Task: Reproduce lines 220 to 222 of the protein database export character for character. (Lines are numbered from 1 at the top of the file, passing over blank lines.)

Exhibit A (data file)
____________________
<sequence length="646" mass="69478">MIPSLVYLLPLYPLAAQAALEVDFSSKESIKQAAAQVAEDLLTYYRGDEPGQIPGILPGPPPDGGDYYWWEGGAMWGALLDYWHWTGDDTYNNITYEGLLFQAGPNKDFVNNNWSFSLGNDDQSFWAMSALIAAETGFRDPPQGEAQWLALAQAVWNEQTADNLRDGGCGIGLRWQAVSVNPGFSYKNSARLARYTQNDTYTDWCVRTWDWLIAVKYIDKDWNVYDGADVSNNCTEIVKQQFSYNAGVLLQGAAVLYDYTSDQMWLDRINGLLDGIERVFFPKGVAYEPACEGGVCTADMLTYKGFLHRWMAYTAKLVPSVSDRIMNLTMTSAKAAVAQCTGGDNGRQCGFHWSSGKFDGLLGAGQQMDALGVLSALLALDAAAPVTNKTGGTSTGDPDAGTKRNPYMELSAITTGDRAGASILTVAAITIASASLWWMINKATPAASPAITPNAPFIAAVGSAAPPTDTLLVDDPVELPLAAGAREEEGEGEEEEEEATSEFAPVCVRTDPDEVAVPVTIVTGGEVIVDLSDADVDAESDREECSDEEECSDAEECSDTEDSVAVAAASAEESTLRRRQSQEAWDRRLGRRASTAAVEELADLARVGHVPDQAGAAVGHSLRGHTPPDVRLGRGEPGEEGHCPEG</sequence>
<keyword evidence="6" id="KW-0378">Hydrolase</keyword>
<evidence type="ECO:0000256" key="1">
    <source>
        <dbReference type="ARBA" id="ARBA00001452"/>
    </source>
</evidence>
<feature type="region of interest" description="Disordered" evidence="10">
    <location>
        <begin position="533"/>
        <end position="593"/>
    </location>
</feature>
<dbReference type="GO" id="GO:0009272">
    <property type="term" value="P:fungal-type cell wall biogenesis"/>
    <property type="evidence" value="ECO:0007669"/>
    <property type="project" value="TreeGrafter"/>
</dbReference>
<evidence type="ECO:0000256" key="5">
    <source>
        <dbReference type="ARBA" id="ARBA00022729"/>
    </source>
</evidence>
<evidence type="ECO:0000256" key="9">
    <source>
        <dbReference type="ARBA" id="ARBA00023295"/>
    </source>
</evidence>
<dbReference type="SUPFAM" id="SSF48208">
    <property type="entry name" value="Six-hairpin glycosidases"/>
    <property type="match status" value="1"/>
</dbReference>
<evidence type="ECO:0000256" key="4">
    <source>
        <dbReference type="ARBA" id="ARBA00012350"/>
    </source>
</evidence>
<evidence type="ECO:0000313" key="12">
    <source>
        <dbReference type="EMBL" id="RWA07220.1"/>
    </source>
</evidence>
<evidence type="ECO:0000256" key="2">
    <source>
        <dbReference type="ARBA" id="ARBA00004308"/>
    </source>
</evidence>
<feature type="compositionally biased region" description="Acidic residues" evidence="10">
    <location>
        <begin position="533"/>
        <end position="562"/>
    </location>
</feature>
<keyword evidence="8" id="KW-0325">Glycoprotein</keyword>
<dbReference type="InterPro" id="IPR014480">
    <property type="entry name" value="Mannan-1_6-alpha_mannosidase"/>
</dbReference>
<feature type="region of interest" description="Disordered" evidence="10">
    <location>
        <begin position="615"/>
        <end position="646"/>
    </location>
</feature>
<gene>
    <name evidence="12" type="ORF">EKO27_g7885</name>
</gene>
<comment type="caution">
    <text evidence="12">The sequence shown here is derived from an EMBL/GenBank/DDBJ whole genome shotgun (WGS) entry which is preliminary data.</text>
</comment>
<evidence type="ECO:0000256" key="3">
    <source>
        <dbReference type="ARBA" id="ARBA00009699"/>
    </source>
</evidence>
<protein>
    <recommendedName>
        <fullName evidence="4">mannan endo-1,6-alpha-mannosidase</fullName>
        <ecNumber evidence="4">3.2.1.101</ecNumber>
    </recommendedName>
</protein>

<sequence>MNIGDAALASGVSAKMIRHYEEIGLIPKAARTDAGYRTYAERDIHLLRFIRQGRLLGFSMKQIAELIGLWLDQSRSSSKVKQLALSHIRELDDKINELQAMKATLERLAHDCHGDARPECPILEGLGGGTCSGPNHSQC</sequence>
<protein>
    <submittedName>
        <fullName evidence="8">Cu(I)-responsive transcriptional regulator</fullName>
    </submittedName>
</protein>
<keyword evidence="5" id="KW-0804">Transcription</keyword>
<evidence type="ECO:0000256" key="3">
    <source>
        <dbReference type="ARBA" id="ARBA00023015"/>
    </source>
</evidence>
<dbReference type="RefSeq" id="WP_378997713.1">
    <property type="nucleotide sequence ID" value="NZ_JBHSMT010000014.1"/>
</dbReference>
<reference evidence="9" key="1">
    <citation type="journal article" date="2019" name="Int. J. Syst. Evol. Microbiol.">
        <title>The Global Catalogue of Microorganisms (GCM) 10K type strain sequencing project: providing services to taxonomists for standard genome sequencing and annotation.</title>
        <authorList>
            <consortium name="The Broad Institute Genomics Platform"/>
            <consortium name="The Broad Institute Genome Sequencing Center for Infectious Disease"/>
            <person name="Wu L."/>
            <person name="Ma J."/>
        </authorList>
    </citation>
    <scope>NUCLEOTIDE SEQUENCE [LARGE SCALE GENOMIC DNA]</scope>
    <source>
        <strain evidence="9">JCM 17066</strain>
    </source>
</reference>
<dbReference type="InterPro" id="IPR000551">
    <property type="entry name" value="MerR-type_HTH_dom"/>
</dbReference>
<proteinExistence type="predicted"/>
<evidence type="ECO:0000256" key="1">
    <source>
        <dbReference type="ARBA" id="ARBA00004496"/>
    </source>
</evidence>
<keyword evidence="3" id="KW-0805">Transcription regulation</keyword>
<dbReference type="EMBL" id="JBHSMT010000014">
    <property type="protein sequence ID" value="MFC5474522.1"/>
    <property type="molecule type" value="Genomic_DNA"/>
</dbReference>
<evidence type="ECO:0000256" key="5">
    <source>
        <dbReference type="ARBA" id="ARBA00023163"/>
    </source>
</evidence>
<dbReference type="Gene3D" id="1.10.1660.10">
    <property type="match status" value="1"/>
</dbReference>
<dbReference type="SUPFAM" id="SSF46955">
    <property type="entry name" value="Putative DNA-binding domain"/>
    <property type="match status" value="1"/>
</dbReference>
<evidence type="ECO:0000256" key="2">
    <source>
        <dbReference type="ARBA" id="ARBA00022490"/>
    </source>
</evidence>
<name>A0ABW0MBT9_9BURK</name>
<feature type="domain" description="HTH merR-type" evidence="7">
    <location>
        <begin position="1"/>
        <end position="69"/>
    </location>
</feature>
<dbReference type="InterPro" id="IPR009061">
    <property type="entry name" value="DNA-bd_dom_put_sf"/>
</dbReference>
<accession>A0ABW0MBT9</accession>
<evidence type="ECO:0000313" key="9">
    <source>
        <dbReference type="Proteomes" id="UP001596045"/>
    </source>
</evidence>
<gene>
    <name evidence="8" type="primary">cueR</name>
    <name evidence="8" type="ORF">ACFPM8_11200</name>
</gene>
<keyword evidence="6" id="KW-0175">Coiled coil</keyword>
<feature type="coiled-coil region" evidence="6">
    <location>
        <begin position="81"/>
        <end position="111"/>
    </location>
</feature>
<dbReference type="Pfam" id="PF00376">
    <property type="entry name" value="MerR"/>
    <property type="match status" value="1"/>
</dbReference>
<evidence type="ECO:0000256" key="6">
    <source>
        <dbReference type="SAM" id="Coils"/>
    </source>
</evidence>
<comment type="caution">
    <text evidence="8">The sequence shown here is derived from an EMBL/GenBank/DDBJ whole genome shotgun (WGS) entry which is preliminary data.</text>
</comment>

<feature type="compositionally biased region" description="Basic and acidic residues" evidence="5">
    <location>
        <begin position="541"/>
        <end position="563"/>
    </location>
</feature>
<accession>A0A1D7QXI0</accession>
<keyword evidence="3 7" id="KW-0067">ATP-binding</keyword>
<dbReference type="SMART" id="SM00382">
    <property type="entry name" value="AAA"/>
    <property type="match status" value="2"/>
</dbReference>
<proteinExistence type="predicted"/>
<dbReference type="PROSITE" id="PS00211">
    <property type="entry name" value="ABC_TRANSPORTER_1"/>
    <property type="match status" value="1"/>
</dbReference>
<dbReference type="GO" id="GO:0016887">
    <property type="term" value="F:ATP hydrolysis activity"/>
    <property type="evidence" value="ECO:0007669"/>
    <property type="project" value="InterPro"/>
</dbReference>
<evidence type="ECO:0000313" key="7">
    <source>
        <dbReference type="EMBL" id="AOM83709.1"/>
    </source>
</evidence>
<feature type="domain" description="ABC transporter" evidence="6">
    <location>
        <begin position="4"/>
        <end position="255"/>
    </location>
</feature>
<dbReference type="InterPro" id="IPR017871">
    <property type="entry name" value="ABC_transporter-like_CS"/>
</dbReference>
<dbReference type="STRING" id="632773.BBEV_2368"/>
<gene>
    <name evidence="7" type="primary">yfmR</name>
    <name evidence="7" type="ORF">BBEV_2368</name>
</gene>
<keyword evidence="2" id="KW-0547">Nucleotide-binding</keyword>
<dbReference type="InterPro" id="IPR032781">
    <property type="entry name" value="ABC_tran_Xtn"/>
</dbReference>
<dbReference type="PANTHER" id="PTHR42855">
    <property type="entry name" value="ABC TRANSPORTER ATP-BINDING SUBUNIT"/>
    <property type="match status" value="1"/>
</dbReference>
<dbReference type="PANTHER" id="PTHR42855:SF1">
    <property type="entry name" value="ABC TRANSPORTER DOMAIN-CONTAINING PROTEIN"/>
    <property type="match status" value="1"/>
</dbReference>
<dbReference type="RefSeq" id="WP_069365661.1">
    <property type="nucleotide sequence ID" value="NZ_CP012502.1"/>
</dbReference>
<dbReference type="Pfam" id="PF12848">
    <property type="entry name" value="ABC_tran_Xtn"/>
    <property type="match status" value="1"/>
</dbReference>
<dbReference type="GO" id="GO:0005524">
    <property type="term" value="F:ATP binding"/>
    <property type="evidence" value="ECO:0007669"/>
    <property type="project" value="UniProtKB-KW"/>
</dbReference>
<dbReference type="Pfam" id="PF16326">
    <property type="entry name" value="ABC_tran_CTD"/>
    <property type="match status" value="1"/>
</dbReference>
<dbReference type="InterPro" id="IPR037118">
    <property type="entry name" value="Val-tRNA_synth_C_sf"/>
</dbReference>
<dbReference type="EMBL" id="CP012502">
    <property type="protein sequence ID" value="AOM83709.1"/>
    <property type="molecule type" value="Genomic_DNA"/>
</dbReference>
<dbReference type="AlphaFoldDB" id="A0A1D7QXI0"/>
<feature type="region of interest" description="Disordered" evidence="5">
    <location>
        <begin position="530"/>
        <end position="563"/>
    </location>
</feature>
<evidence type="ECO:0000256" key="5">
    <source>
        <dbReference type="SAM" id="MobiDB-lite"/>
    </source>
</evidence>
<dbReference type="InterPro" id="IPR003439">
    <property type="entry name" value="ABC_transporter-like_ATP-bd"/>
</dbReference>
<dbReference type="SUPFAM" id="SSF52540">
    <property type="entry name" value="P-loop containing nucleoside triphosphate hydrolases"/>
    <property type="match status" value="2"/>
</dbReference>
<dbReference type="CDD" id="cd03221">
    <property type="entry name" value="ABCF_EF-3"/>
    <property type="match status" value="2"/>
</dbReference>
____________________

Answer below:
    <name evidence="7" type="ORF">BBEV_2368</name>
</gene>
<keyword evidence="2" id="KW-0547">Nucleotide-binding</keyword>